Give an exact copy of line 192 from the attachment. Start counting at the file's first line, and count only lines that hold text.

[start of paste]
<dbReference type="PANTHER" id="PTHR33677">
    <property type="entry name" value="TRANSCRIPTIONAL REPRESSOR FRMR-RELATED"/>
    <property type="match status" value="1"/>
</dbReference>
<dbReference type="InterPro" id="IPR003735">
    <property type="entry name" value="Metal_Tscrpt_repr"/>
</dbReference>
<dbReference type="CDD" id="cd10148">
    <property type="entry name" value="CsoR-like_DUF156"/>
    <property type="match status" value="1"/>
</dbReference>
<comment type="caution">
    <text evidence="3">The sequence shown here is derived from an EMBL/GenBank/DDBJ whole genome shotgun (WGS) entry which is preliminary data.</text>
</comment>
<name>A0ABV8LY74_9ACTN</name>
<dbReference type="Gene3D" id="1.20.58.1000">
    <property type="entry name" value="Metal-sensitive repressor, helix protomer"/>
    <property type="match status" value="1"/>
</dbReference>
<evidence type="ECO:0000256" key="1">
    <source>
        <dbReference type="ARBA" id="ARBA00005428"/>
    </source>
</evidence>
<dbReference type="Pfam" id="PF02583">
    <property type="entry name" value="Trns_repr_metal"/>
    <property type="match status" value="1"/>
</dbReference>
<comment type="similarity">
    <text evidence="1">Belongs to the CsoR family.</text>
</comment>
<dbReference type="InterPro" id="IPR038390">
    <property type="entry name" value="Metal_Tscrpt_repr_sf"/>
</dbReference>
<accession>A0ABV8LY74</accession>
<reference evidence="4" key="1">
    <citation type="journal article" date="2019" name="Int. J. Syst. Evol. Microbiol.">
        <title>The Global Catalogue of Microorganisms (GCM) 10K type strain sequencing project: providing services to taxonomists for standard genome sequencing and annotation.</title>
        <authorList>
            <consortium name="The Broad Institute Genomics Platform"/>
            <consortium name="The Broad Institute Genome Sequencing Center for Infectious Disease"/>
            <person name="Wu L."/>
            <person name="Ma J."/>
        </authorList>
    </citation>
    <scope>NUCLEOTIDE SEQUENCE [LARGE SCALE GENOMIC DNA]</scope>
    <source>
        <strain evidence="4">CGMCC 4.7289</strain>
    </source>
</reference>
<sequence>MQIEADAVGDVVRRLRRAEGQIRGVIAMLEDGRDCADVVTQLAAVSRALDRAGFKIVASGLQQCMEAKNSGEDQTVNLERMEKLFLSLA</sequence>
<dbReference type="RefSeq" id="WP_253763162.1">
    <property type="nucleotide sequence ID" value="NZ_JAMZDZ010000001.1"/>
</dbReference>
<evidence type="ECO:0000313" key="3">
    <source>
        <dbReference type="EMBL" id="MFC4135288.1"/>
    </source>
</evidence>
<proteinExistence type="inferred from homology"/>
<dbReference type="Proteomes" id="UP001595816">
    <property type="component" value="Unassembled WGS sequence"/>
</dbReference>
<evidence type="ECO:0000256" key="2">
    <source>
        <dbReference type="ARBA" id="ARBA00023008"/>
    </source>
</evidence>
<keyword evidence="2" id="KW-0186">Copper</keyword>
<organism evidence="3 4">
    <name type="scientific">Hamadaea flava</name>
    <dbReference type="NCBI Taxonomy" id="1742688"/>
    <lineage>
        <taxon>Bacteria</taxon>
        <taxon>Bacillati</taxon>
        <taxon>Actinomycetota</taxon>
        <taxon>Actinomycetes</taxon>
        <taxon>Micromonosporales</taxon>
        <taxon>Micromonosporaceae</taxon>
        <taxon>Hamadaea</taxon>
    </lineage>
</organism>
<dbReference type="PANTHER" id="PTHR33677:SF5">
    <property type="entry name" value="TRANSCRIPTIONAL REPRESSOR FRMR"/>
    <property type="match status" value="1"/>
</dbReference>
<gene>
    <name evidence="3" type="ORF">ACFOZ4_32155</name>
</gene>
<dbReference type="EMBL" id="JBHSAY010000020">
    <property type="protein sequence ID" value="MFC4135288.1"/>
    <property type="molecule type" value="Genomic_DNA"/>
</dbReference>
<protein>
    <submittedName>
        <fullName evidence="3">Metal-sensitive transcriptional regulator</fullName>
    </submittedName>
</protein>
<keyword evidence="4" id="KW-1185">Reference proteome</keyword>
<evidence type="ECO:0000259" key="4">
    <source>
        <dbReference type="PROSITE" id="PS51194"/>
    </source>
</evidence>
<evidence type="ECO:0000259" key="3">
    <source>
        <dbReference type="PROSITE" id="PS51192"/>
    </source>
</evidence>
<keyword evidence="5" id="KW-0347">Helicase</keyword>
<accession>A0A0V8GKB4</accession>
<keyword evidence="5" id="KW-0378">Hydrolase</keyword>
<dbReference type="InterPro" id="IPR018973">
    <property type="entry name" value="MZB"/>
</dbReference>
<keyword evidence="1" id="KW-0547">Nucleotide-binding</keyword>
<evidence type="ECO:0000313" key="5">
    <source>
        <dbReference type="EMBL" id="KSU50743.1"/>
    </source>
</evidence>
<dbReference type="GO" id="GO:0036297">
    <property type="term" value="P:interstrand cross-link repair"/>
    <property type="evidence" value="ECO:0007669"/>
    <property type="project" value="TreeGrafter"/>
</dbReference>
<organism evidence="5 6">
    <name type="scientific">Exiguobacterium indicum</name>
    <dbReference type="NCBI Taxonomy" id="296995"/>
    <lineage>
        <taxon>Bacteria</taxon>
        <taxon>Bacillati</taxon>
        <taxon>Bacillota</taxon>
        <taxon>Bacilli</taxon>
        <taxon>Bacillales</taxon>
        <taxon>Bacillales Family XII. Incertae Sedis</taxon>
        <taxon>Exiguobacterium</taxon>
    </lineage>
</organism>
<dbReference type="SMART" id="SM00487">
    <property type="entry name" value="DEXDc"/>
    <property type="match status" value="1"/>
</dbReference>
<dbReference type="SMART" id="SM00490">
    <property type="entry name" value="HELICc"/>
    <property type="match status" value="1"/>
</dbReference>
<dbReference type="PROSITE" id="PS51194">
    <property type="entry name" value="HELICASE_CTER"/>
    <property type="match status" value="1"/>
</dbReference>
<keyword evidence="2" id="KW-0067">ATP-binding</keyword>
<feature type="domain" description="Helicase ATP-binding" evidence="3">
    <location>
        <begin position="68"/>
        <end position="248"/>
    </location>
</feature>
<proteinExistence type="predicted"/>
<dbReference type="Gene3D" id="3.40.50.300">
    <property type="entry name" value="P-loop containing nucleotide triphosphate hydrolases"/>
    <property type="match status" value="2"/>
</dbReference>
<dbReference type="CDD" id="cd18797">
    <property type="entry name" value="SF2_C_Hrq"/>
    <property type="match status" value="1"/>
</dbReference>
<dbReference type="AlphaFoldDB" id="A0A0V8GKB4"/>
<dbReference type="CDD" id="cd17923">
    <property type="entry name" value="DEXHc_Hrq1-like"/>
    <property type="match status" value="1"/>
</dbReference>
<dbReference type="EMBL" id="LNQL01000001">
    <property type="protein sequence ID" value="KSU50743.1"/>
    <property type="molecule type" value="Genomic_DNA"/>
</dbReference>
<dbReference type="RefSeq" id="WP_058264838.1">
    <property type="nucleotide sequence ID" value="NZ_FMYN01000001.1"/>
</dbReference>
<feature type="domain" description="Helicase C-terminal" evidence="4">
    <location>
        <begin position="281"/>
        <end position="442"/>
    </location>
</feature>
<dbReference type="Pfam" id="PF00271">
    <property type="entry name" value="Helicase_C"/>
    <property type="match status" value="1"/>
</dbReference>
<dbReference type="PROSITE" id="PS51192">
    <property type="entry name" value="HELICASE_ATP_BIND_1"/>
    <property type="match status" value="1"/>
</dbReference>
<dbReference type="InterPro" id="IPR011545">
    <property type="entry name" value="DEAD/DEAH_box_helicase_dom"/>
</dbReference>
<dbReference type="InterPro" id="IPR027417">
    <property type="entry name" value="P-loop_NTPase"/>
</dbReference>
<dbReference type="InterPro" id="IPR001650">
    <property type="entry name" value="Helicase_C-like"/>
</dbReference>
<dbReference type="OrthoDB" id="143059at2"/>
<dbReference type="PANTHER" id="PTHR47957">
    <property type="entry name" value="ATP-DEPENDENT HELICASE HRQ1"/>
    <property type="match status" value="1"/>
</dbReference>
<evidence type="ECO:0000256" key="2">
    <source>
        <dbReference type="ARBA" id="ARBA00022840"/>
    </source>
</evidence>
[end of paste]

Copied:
    <property type="match status" value="1"/>